Susan May Tell: from Appalachia and the Rust Belt, 2012
Susan May Tell was recently interviewed in the “Best of 2013” feature on the ASMP (American Society of Magazine Photographers) online journal. The focus was on her personal project spanning Appalachia. A few excerpts from the interview follow below:
In the summer of 2012, Susan May Tell traveled 4,000 miles through rural Appalachia, a region known to have fallen on hard times. Shooting black & white film in her Leica, she explored deserted downtowns and shuttered steel mills, sleeping in her ’90s rust bucket.
And now for the good part (well, to us, anyway)
ASMP: When and how was your film from this trip processed, printed and scanned. Did you do your own darkroom work?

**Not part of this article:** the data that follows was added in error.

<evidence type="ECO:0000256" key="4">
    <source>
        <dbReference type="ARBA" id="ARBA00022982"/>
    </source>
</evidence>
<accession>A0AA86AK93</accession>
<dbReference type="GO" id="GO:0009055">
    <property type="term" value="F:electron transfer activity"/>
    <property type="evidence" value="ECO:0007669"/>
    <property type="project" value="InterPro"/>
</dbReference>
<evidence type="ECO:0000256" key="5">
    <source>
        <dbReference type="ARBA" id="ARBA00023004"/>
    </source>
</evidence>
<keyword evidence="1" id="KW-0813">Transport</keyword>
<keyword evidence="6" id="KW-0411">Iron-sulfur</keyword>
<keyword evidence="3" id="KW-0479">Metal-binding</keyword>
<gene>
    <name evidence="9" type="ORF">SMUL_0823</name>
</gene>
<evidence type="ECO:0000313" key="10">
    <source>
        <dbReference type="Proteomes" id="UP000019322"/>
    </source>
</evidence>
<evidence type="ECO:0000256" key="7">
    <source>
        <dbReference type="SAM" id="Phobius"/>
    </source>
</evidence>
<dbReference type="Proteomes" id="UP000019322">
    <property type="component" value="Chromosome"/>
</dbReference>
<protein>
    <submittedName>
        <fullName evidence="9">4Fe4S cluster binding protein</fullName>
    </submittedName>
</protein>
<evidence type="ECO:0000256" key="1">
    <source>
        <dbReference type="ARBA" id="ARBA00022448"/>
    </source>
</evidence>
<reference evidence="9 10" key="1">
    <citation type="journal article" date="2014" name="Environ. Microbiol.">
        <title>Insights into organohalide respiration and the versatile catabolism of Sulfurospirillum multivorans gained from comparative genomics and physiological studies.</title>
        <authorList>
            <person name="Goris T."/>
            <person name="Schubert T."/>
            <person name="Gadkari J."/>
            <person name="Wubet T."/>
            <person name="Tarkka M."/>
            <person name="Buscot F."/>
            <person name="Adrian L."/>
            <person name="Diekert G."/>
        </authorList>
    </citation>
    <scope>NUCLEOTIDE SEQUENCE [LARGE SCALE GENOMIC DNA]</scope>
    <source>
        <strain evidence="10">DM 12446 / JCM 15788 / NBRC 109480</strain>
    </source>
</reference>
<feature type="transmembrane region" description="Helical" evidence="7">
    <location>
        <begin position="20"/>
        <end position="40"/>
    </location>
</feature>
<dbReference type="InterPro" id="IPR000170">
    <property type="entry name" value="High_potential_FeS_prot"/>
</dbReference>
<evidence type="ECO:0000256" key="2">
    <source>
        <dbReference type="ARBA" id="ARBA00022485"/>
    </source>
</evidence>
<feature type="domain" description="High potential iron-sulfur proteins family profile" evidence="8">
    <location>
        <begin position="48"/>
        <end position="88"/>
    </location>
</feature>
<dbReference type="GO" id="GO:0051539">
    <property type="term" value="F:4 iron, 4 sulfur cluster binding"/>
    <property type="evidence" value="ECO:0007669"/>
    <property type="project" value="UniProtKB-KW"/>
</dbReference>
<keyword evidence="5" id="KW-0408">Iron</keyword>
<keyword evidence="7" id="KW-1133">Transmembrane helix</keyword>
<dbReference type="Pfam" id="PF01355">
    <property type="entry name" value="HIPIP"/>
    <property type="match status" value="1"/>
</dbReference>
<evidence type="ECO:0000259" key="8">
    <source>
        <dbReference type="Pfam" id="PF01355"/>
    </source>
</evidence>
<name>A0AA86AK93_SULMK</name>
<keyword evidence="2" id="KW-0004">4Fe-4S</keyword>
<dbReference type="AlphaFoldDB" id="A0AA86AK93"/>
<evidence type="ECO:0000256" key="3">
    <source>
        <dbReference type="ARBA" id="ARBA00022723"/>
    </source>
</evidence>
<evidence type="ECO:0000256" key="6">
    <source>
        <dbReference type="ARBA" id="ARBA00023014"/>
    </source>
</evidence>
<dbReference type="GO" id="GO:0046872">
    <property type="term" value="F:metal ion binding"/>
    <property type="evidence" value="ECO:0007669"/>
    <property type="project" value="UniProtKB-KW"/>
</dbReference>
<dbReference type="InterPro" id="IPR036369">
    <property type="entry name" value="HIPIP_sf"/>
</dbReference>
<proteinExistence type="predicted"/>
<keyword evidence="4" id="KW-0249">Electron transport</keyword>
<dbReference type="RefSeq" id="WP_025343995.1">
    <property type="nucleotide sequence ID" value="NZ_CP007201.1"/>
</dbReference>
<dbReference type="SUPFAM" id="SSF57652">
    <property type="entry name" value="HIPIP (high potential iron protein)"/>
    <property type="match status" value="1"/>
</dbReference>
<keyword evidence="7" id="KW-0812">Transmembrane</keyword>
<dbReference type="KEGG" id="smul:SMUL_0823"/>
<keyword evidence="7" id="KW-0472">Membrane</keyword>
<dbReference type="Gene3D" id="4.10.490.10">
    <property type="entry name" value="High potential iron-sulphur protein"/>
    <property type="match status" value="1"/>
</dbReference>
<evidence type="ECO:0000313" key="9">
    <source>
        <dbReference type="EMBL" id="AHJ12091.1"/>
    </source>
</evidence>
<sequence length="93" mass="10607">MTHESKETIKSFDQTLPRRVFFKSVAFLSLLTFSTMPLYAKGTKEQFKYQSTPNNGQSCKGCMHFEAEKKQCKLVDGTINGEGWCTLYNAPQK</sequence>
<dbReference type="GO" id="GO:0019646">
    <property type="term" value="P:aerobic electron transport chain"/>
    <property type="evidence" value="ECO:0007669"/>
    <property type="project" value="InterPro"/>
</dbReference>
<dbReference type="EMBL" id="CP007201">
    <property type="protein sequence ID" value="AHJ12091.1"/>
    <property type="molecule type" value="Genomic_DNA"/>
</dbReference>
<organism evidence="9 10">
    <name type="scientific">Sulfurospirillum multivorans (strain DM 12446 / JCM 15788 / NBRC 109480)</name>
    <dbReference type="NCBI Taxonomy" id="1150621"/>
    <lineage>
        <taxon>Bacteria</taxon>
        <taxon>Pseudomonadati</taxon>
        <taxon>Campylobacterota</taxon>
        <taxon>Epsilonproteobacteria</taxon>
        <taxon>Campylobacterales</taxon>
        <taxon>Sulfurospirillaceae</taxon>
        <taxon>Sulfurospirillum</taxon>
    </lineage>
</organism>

SMT: Since I no longer have a wet darkroom, I found a lab that simulated the way I used to work, which meant editing from work prints and not contact sheets. At the same time the lab needed to incorporate newer technologies. All the requests were easier said than done, since nowadays digital supersedes analogue. After a bit of research I found LTI Lightside Photographic Services in Manhattan, and they have been nothing short of spectacular.
LTI developed the film; scanned every negative full frame with black border, with no corrections; made a 4-by-6-inch machine print from the scan with the full frame and black border; and made three index prints for each roll, one of which I submit to the Copyright Office as a deposit copy. As I edit and provide negatives, LTI is making gelatin silver prints.
Of course, we are so thankful that Susan made the effort to mention us and explain our services in her interview. Please take a moment to peruse the rest of the text here.
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